Cost-based query optimization allows you to assign costs to operations and assign costs to partial plans, which allows them to find better search plans with lower costs.
Possible because query plans are simple, they have data statistics and they have meta-data.
Cost of an operation is proportional to disk accesses. A cost unit equals a random read of data page (4Kb).
Variable length fields (BLOB, VARCHAR, etc.) require extra guess work and adds to the cost of that operation. I would assume this means variable length fields would be a bad idea when used in an index.
MySQL does internal optimization on your queries to decide how it should do searches and joins based on the cost of each way to execute the query. Each choice is called a “plan” and each plan has a cost (see above).
The problem with this approach is that the more joins you add the more plans (options) are added to the mix for optimization, which means that as you add joins the more time the “optimizer” takes to optimize your query. Evidently, this limit is somewhere around 5-7 joins in a single table.
With 5.0 they’ve introduced a “Greedy search” that lets you suggest the plan, which is a trade off as the optimizer is skipped (at least this is how it sounds from his explanation).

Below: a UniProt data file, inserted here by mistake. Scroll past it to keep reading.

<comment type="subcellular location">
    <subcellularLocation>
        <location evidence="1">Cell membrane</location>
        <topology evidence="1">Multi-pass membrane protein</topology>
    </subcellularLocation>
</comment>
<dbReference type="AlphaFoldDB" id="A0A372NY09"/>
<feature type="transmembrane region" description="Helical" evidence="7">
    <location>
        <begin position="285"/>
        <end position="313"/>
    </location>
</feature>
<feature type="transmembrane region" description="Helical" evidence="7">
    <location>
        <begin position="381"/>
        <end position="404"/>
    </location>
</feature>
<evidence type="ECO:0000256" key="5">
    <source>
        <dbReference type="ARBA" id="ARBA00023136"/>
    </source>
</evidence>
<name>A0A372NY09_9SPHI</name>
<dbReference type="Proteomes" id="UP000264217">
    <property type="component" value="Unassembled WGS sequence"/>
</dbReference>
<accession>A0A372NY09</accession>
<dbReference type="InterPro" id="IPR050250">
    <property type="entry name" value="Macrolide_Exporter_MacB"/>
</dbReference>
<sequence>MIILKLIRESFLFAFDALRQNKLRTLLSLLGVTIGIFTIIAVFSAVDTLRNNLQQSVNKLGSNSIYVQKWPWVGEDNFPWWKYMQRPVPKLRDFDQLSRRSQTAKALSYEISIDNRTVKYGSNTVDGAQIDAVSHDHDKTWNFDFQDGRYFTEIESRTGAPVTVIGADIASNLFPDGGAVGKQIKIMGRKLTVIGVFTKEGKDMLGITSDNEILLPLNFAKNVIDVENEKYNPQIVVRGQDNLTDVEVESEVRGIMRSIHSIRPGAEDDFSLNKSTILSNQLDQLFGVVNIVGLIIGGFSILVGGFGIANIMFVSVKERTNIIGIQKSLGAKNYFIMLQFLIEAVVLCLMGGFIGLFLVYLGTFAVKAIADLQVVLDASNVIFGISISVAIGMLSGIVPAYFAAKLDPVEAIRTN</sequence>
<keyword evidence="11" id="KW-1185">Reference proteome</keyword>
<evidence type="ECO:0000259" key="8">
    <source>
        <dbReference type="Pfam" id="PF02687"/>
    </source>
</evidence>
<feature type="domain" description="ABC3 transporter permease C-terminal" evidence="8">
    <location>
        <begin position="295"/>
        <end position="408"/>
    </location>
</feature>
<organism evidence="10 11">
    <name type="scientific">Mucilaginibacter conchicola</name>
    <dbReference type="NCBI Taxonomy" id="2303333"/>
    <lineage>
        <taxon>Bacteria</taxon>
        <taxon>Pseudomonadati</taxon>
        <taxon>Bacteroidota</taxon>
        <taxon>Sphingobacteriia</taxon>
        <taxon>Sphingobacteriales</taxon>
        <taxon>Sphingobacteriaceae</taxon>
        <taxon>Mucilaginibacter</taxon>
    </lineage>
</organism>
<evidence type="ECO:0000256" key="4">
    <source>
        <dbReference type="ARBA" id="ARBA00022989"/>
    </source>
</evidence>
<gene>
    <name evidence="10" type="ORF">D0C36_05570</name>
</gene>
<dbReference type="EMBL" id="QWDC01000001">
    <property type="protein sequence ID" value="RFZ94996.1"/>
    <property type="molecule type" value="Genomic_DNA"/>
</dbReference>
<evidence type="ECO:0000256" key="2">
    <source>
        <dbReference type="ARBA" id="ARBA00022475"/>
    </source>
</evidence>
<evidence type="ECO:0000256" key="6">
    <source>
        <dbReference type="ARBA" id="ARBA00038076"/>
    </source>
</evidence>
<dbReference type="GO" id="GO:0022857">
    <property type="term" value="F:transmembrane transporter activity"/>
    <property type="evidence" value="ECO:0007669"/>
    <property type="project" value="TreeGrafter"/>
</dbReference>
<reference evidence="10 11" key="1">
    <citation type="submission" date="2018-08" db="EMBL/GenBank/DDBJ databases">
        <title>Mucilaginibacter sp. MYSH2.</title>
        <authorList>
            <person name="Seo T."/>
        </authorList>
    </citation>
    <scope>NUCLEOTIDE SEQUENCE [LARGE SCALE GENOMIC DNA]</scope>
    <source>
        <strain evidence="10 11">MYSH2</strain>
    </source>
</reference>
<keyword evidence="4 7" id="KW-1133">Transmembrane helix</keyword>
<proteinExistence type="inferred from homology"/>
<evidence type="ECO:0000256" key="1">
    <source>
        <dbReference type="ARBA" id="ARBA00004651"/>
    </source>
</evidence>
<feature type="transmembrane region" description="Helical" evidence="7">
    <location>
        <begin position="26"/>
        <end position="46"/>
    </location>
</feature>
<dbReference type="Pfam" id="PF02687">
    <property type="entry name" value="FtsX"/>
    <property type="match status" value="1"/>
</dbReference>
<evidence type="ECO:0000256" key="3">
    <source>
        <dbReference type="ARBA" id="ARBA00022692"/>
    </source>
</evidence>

Users can influence the choice of indexes with the USE INDEX, FORCE INDEX and IGNORE INDEX sytnax. These should be used with extreme care as indexes can be added and dropped.
You can also check out optimizer_search_depth whith tells the optimizer how much effort to put into looking for the best search plan. The default is automatic.
Another option is optermizer_prune_level.
The third way to force optimization on joins is to use the STRAIGHT_JOIN syntax to force join order.
The range optimizer can detect ranges that can be merged, such as SELECT * FROM tb1 WHERE foo < 10 OR foo < 20. In doing so it finds the minimal sequence of smallest possible disjoint intervals.